It occurred during an exchange on an Irish public TV programme, ‘The Meaning of Life’. Asked to explain his unbelief, Fry described God as an ‘evil, capricious, monstrous maniac’. Given bone cancer in children, how can we have any respect for a sovereign, creator God? ‘How dare you create a world in which there is such misery?’ Fry indignantly asked. How could such a God expect us to worship him?
Thick and fast
Responses to Fry came thick and fast. Christian apologists and columnists have written various articles. From Russell Brand to Rowan Williams, almost everyone has had something to say. Fry himself claimed to be taken aback by the response. Speaking on Radio 4 he revealed, ‘I was astonished that it caused such a viral explosion on Twitter and elsewhere. I’m most pleased that it’s got people talking. I’d never wish to offend anybody who is individually devout or pious and goes about their religious ways.’
Plenty of useful responses have been made to Fry’s comments. In fact, most of the published replies from Christians like David Robertson, Krish Kandiah and Martin Saunders have been respectful and robust. Even Russell Brand’s video reply has been sensible. I have not come across any ‘offence’ being taken, only reasonable replies and thoughtful counter-arguments. Fry’s outburst ignores the clear biblical teaching that we live in a fallen world. Bone cancer and child death do not reflect God’s original intentions for creation.
Why such passion?
A deeper question is: why does the existence or non-existence of God generate such passion? If they do not believe in God then it is difficult to see why Richard Dawkins and Christopher Hitchens have been so angry with him.
As a Christian I am not angry with Zeus or Baal. I don’t believe in them. I loathe Satan, but then I do believe in the existence of Satan. I hate what some people do in the name of non-existent gods, but that is not the same as hating the non-existent being they believe in.
Peter Hitchins, writing about the atheism of his brother Christopher, noted this passionate hostility. Writing before his brother’s death in 2011, Peter observed: ‘His passion against God, about which he used to say much less, grew more virulent and confident during the years while I was making my way back to the altar-rail.’ (The Rage Against God, p.3) The contrast between the two brothers is instructive. Peter was opening his mind to greater possibilities in the course of his life, while Christopher’s vision was narrowing. The narrowmindedness of much atheism prevents it from taking alternatives seriously. Peter, no doubt on the receiving end of such ire, comments, ‘The difficulties of the anti-theists begin when they try to engage with anyone who does not agree with them, when their reaction is often a frustrated rage that the rest of us are so stupid.’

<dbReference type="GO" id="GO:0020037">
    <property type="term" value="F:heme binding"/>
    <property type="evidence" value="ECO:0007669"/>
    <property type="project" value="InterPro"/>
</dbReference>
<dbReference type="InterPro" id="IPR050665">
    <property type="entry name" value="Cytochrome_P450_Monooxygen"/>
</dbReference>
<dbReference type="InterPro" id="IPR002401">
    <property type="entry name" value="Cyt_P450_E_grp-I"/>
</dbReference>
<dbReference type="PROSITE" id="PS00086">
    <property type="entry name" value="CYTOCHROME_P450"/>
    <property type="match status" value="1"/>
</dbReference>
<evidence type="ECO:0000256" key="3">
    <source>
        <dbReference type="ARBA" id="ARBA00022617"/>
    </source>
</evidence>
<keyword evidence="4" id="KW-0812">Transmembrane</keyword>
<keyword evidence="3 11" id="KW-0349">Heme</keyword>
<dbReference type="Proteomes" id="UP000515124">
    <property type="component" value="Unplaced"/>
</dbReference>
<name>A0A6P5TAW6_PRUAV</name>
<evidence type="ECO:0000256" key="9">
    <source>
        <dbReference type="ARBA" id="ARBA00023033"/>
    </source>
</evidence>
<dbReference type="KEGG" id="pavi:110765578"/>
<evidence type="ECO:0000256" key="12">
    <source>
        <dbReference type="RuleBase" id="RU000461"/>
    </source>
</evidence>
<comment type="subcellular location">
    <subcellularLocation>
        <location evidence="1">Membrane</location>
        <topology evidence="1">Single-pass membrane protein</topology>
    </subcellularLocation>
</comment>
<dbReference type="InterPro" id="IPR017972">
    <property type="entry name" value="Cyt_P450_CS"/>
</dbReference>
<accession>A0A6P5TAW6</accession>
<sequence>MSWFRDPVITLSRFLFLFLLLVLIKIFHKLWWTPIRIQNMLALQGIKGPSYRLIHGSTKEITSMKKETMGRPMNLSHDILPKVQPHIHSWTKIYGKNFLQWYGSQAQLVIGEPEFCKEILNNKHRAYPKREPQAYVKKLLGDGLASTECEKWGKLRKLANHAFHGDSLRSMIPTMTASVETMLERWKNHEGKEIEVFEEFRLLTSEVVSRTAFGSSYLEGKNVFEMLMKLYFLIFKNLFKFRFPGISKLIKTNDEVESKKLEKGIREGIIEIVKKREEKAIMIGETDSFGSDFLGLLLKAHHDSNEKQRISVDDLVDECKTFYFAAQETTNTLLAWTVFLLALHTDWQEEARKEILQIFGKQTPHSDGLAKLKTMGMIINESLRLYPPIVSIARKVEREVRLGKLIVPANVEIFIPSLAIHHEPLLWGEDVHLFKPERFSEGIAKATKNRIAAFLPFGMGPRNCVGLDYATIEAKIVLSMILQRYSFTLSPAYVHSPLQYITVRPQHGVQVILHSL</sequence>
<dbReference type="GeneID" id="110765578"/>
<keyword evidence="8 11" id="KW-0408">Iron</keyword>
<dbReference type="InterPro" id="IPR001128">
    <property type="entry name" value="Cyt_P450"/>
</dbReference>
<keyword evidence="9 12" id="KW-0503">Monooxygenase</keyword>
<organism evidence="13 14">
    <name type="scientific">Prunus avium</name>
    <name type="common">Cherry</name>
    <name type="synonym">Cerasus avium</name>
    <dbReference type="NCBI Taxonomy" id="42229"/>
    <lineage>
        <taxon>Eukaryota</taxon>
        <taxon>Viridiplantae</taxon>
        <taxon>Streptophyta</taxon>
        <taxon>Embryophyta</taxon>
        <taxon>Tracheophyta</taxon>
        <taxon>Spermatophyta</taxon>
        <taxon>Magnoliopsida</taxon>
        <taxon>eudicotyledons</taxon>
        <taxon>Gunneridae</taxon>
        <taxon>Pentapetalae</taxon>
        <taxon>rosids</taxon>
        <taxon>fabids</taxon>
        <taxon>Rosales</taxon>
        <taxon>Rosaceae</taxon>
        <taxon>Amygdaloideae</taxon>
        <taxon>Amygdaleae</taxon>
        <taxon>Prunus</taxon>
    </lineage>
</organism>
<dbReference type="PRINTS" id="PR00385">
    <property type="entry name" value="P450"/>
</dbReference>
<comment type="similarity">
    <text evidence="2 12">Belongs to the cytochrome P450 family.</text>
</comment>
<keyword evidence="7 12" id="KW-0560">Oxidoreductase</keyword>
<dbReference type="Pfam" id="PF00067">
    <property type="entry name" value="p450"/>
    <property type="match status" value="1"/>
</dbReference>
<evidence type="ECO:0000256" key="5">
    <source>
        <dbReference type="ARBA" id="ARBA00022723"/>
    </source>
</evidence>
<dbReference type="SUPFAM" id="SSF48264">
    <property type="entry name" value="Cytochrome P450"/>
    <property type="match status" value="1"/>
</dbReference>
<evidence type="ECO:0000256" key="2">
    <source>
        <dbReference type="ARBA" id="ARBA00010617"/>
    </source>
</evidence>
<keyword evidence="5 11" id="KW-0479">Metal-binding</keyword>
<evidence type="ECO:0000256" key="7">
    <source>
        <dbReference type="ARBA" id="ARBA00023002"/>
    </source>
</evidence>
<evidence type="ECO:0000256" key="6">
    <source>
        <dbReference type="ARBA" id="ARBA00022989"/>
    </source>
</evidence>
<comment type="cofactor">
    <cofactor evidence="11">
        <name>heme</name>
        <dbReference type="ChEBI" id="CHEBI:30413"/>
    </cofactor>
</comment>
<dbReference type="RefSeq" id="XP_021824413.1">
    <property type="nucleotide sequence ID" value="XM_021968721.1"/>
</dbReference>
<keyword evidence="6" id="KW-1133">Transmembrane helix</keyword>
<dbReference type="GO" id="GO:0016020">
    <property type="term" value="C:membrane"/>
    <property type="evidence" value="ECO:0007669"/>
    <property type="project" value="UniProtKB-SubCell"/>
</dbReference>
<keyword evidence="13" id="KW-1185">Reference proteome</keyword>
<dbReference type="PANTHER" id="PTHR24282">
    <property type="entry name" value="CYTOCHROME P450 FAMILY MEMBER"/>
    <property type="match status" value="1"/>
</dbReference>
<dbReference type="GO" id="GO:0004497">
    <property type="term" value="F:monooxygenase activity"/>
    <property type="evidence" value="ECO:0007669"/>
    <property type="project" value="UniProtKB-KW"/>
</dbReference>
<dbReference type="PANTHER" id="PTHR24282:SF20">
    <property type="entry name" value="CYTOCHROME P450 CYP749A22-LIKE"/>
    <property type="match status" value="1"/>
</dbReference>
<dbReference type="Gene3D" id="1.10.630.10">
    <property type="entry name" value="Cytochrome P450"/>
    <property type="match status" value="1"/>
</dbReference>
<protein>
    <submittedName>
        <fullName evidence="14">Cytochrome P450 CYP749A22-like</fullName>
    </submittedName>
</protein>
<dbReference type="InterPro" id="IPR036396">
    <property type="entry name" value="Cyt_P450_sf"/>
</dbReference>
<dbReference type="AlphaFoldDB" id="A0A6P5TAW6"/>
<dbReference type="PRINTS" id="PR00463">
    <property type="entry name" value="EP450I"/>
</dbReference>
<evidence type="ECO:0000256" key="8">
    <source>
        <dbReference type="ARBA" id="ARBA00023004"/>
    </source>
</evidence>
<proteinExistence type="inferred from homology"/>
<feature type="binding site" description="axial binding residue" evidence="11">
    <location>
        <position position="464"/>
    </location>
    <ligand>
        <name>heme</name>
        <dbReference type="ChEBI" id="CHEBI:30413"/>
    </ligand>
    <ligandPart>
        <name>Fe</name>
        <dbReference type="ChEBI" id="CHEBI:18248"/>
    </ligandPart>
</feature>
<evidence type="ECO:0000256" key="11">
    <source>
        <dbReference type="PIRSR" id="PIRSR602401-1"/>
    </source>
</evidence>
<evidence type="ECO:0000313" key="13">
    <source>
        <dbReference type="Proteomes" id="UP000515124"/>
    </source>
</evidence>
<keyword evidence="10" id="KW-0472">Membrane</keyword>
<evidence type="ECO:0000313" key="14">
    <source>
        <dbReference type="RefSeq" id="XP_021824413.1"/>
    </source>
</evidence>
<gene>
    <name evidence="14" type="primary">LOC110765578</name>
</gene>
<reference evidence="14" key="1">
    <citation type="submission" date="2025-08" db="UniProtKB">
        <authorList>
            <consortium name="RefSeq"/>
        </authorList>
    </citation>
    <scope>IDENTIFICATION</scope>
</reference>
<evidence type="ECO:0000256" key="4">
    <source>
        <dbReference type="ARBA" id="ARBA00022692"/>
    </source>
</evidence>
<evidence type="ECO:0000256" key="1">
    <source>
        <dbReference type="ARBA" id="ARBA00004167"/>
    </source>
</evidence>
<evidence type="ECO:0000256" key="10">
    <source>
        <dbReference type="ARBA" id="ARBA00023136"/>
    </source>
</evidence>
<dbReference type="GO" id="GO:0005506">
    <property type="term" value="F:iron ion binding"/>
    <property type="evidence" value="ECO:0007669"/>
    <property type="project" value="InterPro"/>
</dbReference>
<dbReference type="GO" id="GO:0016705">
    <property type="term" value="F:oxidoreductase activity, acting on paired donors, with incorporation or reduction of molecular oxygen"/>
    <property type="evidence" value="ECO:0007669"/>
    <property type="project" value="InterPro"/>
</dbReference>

To return to the problem of evil, this is one of the greatest questions of all theology and apologetics. Why does a good God allow suffering and evil and what will he do about it? In Scripture, it is the question that Genesis addresses. The book of Job explores this theme. Psalms put these questions and laments in song. The issue is addressed by Jesus (Luke 13:1-5) and by Paul (Romans 8:18). It is the question that finds final resolution in the closing book of the Bible (Revelation 21:4).
Jesus and the early church were familiar with suffering in all its forms. The Christian faith was forged in the fire of violent opposition and persecution. There are intellectual responses to the problem. Creation is no longer as God intended it.
Perhaps, then, suffering is a necessary consequence in a world where there is freedom? Perhaps suffering serves a greater purpose in ultimately bringing glory to God (Romans 8:20). Christians have also invested in a practical response to evil. The early church pioneered orphanages to protect vulnerable children. When Christianity came to have political influence the Roman Empire abolished infanticide, the deliberate killing of unwanted children. Christians have worked to develop social reform and medical advances that have countered the suffering and pain of our world. While atheists may rage against God, Christians have continued to rage against evil.
Angry about unicorns?
People get angry about things that matter to them. Most people don’t get angry in a debate about the existence of unicorns or the Loch Ness monster. But people get angry about God. That is because this question matters. They know it does. Could it be that even your angriest atheist friend knows that they were made in the image of a creator to whom they will one day give an account? Blaming God for evil is a lot easier than addressing the evil in our own hearts.
Chris is the D.L. Moody Lecturer in Apologetics, Moorlands College.